The Kansas City Royals have become the first Major League Baseball team to host a seminar on the harmful effects of pornography for its players, coaches and staff.
As the 30 MLB teams gear up for the start of the regular season, the Royals took time out of their busy spring training schedule in Arizona to host a presentation by the nonreligious nonprofit organization Fight the New Drug.
Fight the New Drug exists to "provide individuals the opportunity to make an informed decision regarding pornography by raising awareness on its harmful effects using only science, facts, and personal accounts."
"Last weekend our co-founder @clayolsen presented to the @kcroyals players and coaches," the caption of an Instagram post showing players and coaches listening during the meeting reads. "The Royals are the first #MLB team to actively take a stand against porn, and we're inspired that they're stepping up to the plate."
This is not the first time the Royals management and players have discussed the effects of pornography.
In August 2017, the team's general manager Dayton Moore was asked during a press conference while discussing a player's DUI citation about whether there were any additional educational protocols put in place regarding drinking and driving. Moore explained that there were additional protocols but not just for issues of alcohol and drugs.
"We've done a lot of leadership stuff with our players," Moore said. "[We've been] very transparent about things that happened in our game, not only with drugs and alcohol. We talk about pornography and the effects of what that does to the minds of players and the distractions and how that leads to domestic abuse, abuse of women, how it impacts relationships."
"We talk about a lot of things and I don't mind sharing them with you because the most important part of this journey as a professional athlete is the next 50 years," he added. "Not the two, the six, the 10-year career."
Fight the New Drug Co-founder Clay Olsen praised Moore and the Royals in an Instagram post earlier this week.
"The Kansas City Royals (@kcroyals) are an unbelievable organization that truly care about the overall well-being of their players on and off the field. The message of how pornography can impact individuals, relationships, and society is one they are taking very seriously," Olsen said. "Dayton Moore is such an impressive leader. He does what needs to be done ... regardless. ... I'm honored to have spent some time with all of them and am looking forward to continuing to support their efforts to educate and support players and staff moving forward."
According to John D. Foubert, president of the rape prevention nonprofit One in Four, there are over 100 studies that show pornography is both correlated with and the cause of "a wide range of violent behaviors."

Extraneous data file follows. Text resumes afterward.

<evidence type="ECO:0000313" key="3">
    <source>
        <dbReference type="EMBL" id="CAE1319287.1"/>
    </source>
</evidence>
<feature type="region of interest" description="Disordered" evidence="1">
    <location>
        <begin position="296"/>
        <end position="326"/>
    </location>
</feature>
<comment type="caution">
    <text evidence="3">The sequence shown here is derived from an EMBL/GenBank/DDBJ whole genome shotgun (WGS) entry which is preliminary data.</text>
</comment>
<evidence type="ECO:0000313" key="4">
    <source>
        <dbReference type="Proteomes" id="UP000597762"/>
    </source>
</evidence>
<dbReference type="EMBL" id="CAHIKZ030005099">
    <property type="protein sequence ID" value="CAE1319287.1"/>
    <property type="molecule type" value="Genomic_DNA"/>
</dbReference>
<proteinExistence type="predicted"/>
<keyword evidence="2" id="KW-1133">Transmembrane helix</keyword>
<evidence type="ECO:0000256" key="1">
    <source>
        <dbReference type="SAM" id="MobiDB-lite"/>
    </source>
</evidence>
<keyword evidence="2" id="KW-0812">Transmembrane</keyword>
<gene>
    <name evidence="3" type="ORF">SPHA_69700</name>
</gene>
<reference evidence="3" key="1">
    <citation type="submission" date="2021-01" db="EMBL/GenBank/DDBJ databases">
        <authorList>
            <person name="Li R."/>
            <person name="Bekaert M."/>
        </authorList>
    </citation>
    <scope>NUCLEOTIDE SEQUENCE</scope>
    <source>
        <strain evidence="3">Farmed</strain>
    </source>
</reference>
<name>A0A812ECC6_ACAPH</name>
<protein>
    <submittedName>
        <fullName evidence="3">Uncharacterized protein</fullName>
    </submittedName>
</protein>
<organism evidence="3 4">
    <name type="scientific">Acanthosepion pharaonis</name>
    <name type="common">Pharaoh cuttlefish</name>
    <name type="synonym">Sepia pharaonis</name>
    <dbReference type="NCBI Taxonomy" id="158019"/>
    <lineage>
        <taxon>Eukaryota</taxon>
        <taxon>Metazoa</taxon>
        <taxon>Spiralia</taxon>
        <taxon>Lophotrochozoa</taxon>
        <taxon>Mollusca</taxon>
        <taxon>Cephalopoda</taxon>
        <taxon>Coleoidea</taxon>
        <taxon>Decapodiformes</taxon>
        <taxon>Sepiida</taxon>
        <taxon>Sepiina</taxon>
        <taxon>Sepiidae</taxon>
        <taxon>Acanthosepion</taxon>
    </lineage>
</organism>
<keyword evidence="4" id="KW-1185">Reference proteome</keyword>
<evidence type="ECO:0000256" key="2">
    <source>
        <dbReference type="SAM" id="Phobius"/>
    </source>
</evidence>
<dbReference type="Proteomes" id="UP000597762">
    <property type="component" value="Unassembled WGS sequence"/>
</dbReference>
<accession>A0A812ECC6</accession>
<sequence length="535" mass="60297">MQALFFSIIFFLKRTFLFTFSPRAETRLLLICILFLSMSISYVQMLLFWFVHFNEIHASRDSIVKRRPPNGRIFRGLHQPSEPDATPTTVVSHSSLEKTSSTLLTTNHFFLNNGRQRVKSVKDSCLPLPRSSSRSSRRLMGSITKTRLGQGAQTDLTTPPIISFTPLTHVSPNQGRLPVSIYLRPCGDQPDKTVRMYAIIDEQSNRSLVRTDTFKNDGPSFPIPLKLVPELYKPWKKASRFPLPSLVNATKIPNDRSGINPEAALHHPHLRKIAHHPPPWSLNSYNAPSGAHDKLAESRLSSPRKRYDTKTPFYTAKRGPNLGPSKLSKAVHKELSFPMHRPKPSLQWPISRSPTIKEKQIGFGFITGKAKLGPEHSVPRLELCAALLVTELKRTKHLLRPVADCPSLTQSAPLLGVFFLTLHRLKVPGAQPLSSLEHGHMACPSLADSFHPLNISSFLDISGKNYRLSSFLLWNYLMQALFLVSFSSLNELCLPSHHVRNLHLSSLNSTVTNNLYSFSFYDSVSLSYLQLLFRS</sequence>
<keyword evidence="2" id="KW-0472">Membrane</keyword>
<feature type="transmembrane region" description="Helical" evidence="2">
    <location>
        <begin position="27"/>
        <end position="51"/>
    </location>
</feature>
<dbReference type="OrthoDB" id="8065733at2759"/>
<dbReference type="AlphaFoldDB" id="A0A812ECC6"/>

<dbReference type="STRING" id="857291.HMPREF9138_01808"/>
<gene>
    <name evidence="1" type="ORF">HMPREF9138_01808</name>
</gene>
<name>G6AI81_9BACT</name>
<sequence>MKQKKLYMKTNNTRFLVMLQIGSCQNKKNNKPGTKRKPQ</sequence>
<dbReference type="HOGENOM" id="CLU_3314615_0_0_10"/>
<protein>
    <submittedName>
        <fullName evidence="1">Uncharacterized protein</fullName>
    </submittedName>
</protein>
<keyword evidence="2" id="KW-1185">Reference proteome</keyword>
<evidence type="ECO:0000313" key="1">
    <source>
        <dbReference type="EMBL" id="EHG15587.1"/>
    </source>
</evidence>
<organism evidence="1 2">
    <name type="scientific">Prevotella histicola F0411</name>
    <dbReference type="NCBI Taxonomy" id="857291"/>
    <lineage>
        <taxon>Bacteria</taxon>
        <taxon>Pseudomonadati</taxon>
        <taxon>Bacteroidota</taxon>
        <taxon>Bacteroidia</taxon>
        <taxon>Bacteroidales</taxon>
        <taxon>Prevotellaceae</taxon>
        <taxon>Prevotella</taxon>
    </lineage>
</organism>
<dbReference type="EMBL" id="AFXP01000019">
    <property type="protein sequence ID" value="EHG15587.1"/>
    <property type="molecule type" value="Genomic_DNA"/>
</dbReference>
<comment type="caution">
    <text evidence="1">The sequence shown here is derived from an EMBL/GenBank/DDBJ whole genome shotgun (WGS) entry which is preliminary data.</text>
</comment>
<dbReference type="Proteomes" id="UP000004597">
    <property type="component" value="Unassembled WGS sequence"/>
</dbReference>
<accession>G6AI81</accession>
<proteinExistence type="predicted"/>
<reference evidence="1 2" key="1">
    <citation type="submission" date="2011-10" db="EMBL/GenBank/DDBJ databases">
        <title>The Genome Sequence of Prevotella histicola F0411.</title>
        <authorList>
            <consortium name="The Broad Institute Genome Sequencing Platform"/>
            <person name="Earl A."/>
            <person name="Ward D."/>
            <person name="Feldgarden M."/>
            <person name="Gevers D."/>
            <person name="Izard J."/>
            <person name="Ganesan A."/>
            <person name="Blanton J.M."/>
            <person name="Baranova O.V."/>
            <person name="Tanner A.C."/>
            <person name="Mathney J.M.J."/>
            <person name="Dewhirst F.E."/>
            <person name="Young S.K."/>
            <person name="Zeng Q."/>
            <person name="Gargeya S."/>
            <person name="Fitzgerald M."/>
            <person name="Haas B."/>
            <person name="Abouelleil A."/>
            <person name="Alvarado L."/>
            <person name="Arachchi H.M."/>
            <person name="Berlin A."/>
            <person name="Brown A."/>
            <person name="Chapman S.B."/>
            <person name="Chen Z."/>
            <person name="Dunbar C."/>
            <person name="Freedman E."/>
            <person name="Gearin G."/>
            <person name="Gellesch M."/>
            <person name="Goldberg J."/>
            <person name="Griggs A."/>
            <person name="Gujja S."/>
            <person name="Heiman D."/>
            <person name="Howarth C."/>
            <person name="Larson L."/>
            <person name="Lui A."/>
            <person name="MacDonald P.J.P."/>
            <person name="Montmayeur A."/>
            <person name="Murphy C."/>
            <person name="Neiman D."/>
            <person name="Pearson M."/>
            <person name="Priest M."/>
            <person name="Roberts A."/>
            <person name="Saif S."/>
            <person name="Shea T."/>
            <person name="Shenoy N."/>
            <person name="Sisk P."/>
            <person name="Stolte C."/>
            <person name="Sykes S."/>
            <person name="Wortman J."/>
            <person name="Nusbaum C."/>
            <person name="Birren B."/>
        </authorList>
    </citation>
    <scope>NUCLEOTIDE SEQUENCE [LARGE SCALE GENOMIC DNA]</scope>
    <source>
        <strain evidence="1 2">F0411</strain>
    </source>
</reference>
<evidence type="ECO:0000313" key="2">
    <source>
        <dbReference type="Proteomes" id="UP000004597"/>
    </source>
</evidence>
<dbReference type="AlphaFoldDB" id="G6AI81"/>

"Over 50 studies show a strong connection between pornography and sexual violence," he wrote in a 2017 paper published in Dignity, a journal that focuses on sexual exploitation and violence.
"The more men view pornography, the more they think that women are lesser creatures who they can dominate," he wrote. "Pornography use increases the likelihood that a man will commit sexual violence against a woman, particularly if the man has other risk factors for committing sexual violence like being impulsive, and if his use of pornography is frequent."
Foubert added that pornography use by itself is "not a singular, direct cause for sexual assault."
"However, if a man has other risk factors for committing sexual violence, for example hostile masculinity or a preference for impersonal sex, adding frequent pornography use makes it much more likely that he will commit sexual violence," he added. "If anyone has an agenda to end sexual violence — and I hope you do — you must tackle the issue of pornography if you want to have an impact."
According to Fight the New Drug, over time people can develop a compulsion to pornography that causes them to need more of it and more hardcore versions "just to feel normal" — a characteristic also found with "mood-altering drugs."
"The amazing brain, in other words, can be hijacked," a Fight the New Drug online video states. "Image after image after image, your expectations of sex, love and relationships can evolve with your own sexual preferences changing dramatically as you continue to seek our more shocking content. No surprise then that in comparison, people and activities that you really care about seem less interesting."